The magnificent, rambling 1,500-room Château of Fontainebleau lies at the very heart of French history.
Like many grand buildings, Fontainebleau began as a hunting lodge for the Kings of France who came from nearby Paris with their vast retinues to hunt for wild boar, bear and deer in the forest that even today surrounds the château.
From Hunting Lodge to Château
In 1137 a massive square tower was built to accommodate the King of France, Louis VII. Other buildings stretched out on both sides against defensive oval-shaped curtain walls with a southern gate serving as the main entrance.
In 1169 the Archbishop of Canterbury Thomas à Becket, exiled in France, consecrated the Château de Fontainebleau chapel. The story of the Château of Fontainebleau had begun.
Over the ages, the Château of Fontainebleau was enlarged and improved. Of all the royal buildings of France, Fontainebleau played the greatest role in French royal life for seven centuries. It was not the permanent home of the royal family but it served as the favorite palace of Kings and Emperors from Louis VII (1137-1180) to Napoleon III (1808-1873), the last monarch of France.
I found the history fascinating, so here’s a short trot through the Château of Fontainebleau’s past. If you want to skip this, scroll down to what you will see on a visit.
A Glorious Start
From the 13th to the 16th century, the Kings of France enriched Fontainebleau. Louis IX, known as Saint Louis (1214-1270), added a convent, hospital and church.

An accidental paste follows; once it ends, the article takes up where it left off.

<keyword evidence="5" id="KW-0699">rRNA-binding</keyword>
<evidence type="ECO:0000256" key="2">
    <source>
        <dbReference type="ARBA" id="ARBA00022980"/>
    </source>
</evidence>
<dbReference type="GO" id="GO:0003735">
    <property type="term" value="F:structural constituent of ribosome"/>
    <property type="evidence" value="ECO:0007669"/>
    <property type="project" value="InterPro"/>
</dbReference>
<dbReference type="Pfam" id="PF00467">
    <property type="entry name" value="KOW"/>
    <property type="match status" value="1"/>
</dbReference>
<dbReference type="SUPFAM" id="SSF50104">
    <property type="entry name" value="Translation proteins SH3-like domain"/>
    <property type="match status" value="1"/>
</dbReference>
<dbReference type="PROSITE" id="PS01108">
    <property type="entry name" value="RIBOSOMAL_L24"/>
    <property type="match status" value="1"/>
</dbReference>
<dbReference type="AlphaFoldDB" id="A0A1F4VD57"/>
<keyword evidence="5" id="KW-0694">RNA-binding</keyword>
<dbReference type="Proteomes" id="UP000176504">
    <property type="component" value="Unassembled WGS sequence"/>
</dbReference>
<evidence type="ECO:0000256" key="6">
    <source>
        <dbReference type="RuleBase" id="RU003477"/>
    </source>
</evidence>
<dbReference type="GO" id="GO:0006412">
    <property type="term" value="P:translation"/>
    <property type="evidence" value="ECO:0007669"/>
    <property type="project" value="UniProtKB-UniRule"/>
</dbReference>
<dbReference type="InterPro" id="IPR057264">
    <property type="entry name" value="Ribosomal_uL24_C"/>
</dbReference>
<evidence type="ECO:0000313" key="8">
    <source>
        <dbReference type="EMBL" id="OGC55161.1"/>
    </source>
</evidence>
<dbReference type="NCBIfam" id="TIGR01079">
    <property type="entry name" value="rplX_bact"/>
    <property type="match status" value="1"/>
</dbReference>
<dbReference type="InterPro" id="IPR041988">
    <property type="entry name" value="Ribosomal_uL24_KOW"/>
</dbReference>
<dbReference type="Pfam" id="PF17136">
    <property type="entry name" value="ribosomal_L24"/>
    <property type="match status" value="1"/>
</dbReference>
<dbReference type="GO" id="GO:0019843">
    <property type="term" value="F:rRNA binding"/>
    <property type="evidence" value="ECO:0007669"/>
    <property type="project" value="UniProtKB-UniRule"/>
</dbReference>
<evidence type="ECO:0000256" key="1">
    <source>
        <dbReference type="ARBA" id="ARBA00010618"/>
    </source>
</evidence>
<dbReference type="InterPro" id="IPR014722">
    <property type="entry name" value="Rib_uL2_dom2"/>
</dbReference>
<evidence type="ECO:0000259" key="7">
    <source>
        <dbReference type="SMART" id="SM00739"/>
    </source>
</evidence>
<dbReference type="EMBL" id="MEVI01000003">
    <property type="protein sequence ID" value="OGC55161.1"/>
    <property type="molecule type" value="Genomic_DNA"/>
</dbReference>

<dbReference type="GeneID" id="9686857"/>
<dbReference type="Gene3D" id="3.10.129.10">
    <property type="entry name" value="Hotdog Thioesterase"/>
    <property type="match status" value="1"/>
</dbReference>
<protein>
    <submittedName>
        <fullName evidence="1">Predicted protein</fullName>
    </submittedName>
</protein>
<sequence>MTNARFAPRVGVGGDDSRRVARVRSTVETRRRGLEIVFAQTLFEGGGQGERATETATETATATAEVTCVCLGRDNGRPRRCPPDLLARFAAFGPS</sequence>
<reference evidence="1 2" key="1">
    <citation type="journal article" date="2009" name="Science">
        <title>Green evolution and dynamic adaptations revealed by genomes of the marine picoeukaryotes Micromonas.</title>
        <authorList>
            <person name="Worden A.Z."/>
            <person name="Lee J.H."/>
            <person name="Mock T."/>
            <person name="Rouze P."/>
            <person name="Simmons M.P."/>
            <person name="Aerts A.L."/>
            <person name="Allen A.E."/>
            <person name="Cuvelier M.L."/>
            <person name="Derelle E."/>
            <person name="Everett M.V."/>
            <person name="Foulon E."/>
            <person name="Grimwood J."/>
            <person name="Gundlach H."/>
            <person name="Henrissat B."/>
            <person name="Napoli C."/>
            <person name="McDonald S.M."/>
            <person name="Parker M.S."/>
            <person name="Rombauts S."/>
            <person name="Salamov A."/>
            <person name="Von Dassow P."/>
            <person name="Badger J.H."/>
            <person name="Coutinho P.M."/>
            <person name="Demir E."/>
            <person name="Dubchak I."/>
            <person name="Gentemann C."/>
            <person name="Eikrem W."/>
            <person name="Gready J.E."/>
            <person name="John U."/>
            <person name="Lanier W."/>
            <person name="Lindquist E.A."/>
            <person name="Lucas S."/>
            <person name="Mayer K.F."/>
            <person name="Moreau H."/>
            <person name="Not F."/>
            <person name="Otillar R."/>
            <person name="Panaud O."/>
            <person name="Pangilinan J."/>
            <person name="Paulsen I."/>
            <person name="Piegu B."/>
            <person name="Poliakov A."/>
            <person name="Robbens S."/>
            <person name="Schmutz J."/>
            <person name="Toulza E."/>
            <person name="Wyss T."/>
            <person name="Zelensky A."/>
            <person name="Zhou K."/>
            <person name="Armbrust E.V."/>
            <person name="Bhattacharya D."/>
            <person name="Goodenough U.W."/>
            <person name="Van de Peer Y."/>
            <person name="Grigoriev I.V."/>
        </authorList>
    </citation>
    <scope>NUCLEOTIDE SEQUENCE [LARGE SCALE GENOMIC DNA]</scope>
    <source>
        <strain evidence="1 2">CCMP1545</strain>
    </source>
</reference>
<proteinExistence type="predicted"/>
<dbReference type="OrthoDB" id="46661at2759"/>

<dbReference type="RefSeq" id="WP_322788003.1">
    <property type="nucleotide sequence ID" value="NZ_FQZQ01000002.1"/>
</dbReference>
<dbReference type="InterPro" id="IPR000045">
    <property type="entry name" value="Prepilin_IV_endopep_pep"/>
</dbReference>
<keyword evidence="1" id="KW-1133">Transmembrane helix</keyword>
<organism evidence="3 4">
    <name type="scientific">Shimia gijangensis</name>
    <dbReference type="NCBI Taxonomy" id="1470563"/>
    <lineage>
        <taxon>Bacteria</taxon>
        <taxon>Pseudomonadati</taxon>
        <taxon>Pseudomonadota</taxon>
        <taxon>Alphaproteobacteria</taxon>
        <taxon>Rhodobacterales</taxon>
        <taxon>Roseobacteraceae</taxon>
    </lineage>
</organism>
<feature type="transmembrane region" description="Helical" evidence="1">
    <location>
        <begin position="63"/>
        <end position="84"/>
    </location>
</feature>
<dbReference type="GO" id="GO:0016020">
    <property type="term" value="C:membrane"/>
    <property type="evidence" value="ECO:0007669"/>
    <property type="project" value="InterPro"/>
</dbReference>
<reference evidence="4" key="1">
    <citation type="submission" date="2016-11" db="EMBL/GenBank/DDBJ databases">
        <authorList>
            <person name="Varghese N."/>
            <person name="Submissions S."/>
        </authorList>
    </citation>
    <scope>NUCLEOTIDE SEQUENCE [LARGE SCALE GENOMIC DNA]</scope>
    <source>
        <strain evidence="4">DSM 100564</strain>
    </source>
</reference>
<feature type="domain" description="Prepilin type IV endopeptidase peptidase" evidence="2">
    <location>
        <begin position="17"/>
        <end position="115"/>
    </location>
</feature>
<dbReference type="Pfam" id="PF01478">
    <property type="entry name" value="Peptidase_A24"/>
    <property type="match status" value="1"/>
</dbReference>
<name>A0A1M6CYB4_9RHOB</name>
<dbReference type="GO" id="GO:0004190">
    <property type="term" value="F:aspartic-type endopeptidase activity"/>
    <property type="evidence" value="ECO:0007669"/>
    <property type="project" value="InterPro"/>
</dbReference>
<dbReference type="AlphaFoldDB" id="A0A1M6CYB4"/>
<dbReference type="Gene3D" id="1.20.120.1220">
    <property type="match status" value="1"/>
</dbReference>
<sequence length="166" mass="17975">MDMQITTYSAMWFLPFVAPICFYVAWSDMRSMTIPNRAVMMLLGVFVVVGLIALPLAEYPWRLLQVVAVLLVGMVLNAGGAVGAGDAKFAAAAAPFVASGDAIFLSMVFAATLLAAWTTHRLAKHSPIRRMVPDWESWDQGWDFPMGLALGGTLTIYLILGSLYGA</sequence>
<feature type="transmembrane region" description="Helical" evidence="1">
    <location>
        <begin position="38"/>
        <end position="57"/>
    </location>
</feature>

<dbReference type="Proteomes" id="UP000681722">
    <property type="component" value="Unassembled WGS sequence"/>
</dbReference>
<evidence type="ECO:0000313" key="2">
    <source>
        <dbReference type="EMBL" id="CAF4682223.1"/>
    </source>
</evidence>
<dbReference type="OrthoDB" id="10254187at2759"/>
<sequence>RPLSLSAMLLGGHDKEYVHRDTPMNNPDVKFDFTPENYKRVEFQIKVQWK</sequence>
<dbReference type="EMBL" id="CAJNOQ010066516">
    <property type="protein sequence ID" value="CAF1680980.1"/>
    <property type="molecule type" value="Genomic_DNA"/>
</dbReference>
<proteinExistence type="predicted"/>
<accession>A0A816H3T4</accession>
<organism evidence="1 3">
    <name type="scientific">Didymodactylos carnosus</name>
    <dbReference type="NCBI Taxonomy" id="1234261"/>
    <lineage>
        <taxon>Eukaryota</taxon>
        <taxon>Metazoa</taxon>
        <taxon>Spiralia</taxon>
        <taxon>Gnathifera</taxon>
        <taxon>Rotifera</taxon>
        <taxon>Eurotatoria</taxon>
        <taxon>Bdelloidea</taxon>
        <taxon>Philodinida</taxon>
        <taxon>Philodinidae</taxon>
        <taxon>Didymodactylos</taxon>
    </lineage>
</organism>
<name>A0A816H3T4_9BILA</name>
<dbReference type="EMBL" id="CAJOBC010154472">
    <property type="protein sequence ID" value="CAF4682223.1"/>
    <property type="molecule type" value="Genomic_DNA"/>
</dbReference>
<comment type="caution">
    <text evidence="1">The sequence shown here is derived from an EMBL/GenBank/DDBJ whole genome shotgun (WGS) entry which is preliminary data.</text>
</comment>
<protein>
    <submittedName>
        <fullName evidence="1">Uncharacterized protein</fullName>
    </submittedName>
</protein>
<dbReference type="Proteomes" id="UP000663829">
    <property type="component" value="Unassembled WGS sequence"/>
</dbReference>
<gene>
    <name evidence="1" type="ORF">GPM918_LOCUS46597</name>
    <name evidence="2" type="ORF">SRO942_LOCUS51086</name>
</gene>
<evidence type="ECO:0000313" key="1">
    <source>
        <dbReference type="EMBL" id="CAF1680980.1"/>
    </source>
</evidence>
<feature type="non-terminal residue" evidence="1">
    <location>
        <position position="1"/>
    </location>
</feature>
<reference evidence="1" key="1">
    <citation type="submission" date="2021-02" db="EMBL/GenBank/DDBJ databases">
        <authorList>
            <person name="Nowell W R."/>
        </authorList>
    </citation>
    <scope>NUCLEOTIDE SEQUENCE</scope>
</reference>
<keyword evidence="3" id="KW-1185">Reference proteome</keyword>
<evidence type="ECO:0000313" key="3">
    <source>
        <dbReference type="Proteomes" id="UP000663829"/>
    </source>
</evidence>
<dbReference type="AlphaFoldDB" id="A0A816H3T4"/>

A century later, the royal family fled the black plague which raged through Paris and came to the safety of Fontainebleau where the air was clear and the plague kept at bay.
Fontainebleau was the place for great events. Kings were born here; Kings died here and they welcomed their illustrious visitors from all over Europe to the vast château.
In 1323 Isabella of France, Queen of England, came to see her brother, Charles IV the Fair. Charles V established a library here, the first to be set up in a castle. In 1404, Queen Isabeau, wife of Charles VI, lived in the castle where she had the first steam rooms installed in the medieval castle. But the Hundred Years War (1337-1453) saw the court moving to the Loire Valley and Fontainebleau declined, a castle ‘of very ancient lineage’ which seemed to have past its time.
The Château of Fontainebleau Revived
It was François I (1494-1547) who was the most important figure in Fontainebleau’s history. He loved the place, calling a visit there ‘going home’ and transforming it from medieval castle into Italianate palace.
From 1528 he spent his winters there and used it to receive royal visitors. In December 1536 his future son-in-law, James V, King of Scotland arrived. The famous French-Scottish Auld alliance against their common enemy England was alive and well. In 1539 it was the Holy Roman Emperor’s turn for a visit.
The Queen of François I, Catherine de Medici, gave birth to six of their children here. François II was born on 19 January 1544 and was baptised at Fontainebleau on 10 February of the same year. His brothers and sisters were destined to be Kings, Queens, Princesses and Dukes. Fontainebleau was the centre of the world.
The Château of Fontainebleau and the Sun King
Louis XIV (1638-1715) used Fontainebleau extensively in his early reign. The son of Louis XIII and Anne of Austria, he made Fontainebleau the seat of power, the place where the intrigues of the 17th century were played out.
In 1661 the young 23-year old King moved there to wait for the birth of his son. For entertainment he staged Jean-Baptiste magnificent Lulli’s Ballet of the Seasons, then set off to visit the new château at Vaux-le-Vicomte of his powerful Superintendant of France, Nicolas Fouquet (1615-1680). Vaux-le-Vicomte was magnificent, too magnificent in fact, and two months later, Louis had d’Artagnan, captain of the King’s musketeers arrest Foucault.
As Voltaire remarked: “On August 17, at six in the evening Fouquet was King of France, at two in the morning, he was nobody”. The King added insult to injury by taking most of the treasures, even uprooting and taking the orange trees.